“We’re engaging with two institutions today that are in Congo,” KCB Group Ltd. Chief Executive Officer Joshua Oigara said in an interview on Thursday. The bank will settle on a single purchase, preferably one with a “national footprint, available in all provinces,” Oigara said, without giving more details. 

KCB was beaten to entry into the DRC market of more than 92 million people by Kenyan rival Equity Group Holdings Plc, which owns the second largest of the nation’s 17 commercial banks. The lenders have for long coveted Africa’s top copper-producing country, where China Molybdenum Co. plans to double the size of its giant copper-and-cobalt unit with a $2.5 billion investment and Glencore Plc intends to reopen its mine in the country after two years.

The Nairobi-based bank sees opportunity in lending, fees and transaction incomes, funding manufacturing and expanding its customer base in the DRC.

Business Outlook

The DRC is more open to allowing foreign lenders to set up shop than Ethiopia, where KCB is also keen on an acquisition, KCB Chairman Andrew Wambari told an investor briefing on Thursday. “We don’t want to go into greenfield anymore there,” Wambari said, adding, “mergers and acquisitions is something we’ll continue to do, but very selectively.”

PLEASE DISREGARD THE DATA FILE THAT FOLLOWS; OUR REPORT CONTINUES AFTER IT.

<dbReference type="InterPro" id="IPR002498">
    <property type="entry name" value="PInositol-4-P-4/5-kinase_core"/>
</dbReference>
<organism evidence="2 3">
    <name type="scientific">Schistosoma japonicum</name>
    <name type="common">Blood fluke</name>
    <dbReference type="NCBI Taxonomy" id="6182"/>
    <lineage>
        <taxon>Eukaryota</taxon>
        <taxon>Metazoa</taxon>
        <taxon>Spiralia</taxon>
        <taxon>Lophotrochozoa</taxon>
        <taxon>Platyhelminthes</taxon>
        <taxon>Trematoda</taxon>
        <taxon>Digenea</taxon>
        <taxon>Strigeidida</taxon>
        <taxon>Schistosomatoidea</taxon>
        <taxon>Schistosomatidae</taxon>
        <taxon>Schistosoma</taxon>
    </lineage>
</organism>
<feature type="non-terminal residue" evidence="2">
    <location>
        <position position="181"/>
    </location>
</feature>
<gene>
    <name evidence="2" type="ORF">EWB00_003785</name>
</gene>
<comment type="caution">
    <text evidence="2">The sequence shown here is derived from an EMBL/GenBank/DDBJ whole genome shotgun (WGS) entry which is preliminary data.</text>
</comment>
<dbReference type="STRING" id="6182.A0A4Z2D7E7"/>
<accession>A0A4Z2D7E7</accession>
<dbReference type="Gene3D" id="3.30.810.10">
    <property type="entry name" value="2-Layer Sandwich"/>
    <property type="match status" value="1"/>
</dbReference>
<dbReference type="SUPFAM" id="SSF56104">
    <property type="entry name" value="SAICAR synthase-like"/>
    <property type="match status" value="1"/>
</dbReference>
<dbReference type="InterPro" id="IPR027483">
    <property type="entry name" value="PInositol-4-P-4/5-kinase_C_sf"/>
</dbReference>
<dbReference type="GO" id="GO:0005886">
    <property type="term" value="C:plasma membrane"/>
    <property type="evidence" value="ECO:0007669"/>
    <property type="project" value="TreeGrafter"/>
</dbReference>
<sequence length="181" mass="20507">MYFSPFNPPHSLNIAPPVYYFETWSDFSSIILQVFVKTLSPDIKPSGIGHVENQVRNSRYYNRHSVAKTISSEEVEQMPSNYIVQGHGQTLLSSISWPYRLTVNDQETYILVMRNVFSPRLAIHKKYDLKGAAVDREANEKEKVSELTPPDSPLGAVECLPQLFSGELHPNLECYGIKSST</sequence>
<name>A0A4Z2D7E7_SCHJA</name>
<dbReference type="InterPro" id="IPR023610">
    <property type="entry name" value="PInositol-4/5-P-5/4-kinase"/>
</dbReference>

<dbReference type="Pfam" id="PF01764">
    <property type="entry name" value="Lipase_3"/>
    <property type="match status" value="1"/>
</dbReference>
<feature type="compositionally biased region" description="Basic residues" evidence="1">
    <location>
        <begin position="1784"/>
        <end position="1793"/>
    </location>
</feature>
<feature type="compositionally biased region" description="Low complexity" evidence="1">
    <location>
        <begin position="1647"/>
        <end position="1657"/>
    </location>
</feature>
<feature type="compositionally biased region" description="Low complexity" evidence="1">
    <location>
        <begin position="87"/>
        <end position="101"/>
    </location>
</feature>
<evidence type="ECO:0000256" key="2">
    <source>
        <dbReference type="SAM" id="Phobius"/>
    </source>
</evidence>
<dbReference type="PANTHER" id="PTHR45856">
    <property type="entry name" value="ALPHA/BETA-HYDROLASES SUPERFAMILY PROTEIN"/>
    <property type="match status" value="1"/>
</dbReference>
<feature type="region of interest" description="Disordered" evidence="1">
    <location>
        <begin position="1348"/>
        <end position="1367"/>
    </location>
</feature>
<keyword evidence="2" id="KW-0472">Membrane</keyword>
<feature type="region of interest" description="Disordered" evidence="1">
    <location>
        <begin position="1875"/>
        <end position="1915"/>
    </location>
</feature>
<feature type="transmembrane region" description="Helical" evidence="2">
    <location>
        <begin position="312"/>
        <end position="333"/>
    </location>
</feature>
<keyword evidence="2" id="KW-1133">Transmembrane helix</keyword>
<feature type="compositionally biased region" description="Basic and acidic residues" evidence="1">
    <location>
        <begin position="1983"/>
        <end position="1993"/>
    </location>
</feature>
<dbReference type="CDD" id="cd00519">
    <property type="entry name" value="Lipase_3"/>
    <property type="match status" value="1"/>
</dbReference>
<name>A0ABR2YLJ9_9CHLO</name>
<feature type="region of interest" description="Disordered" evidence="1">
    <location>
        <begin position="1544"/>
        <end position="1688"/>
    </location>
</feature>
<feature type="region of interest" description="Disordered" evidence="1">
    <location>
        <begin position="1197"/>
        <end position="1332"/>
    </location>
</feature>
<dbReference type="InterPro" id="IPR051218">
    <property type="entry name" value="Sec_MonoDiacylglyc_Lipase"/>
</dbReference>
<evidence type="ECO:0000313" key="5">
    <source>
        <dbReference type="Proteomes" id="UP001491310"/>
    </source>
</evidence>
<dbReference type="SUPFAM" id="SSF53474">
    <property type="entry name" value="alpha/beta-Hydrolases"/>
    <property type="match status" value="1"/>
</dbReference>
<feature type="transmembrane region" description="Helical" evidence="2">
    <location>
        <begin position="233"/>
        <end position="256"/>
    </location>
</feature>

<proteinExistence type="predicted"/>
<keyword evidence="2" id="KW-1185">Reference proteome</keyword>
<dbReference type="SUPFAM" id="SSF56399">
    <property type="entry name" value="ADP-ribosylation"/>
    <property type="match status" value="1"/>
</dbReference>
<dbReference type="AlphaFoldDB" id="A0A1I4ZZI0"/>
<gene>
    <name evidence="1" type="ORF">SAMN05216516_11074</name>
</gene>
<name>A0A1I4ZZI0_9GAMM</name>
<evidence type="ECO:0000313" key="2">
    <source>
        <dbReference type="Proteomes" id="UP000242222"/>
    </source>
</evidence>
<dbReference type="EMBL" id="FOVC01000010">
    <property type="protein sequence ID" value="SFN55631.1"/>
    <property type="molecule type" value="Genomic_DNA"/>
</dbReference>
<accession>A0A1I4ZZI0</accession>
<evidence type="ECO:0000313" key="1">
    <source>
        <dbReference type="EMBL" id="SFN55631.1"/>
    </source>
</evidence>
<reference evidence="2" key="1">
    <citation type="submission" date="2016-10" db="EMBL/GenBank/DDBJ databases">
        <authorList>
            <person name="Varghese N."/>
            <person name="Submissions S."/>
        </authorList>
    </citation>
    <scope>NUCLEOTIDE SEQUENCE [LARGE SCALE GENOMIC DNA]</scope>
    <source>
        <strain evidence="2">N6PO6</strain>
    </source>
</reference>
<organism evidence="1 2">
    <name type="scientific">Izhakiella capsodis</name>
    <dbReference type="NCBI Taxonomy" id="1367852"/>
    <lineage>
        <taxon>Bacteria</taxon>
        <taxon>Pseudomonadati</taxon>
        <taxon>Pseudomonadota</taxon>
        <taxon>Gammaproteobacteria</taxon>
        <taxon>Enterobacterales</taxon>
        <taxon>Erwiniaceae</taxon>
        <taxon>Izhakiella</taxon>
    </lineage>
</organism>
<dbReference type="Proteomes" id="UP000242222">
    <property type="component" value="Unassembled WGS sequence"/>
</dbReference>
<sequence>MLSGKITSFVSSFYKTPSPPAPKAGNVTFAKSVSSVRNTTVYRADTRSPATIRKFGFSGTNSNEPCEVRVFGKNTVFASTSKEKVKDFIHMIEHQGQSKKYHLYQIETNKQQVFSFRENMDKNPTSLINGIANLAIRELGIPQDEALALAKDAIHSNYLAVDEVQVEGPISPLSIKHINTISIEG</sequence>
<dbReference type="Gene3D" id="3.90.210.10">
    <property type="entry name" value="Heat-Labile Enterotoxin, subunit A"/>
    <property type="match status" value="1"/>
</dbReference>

Until banking regulations in Ethiopia change in favor of foreign participation, Congo will be the next market for KCB, Oigara said. 

In the meantime, the lender doubled its six-month profit to 15.3 billion shillings ($139.6 million) and plans to channel funds it would have spent on an interim dividend on concluding other acquisitions in Rwanda and Tanzania instead. That will add 100 billion shillings to its more than 1 trillion-shilling balance sheet. 

KCB also plans to grow its green financing loan book fivefold in two years from about 75 billion shillings currently, Oigara said.

The bank’s shares fell 3.1% by 2:48 p.m. in London, as investors disappointed about the lack of a dividend sold. - Bella Genga, Bloomberg News